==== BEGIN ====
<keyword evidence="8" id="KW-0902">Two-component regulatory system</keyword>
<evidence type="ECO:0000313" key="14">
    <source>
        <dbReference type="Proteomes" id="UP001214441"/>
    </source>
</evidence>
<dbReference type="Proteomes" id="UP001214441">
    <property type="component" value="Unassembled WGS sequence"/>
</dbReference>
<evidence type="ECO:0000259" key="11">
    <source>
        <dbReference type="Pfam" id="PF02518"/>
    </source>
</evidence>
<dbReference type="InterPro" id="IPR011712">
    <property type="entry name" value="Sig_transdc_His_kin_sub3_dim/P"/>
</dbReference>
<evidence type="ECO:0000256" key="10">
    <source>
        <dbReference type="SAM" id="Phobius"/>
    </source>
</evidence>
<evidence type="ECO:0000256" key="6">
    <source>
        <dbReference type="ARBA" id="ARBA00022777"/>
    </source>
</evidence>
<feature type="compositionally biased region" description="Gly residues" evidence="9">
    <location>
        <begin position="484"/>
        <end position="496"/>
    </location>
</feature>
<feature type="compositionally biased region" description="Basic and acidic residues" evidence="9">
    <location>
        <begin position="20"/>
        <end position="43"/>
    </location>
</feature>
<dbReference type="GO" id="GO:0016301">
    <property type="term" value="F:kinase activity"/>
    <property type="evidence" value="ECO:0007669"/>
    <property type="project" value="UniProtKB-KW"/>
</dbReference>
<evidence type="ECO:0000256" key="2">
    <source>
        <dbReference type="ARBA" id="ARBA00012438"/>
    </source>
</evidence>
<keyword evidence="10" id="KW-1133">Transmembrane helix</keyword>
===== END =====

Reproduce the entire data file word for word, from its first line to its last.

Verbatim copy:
<keyword evidence="8" id="KW-0902">Two-component regulatory system</keyword>
<evidence type="ECO:0000313" key="14">
    <source>
        <dbReference type="Proteomes" id="UP001214441"/>
    </source>
</evidence>
<dbReference type="Proteomes" id="UP001214441">
    <property type="component" value="Unassembled WGS sequence"/>
</dbReference>
<evidence type="ECO:0000259" key="11">
    <source>
        <dbReference type="Pfam" id="PF02518"/>
    </source>
</evidence>
<dbReference type="InterPro" id="IPR011712">
    <property type="entry name" value="Sig_transdc_His_kin_sub3_dim/P"/>
</dbReference>
<evidence type="ECO:0000256" key="10">
    <source>
        <dbReference type="SAM" id="Phobius"/>
    </source>
</evidence>
<evidence type="ECO:0000256" key="6">
    <source>
        <dbReference type="ARBA" id="ARBA00022777"/>
    </source>
</evidence>
<feature type="compositionally biased region" description="Gly residues" evidence="9">
    <location>
        <begin position="484"/>
        <end position="496"/>
    </location>
</feature>
<feature type="compositionally biased region" description="Basic and acidic residues" evidence="9">
    <location>
        <begin position="20"/>
        <end position="43"/>
    </location>
</feature>
<dbReference type="GO" id="GO:0016301">
    <property type="term" value="F:kinase activity"/>
    <property type="evidence" value="ECO:0007669"/>
    <property type="project" value="UniProtKB-KW"/>
</dbReference>
<evidence type="ECO:0000256" key="2">
    <source>
        <dbReference type="ARBA" id="ARBA00012438"/>
    </source>
</evidence>
<keyword evidence="10" id="KW-1133">Transmembrane helix</keyword>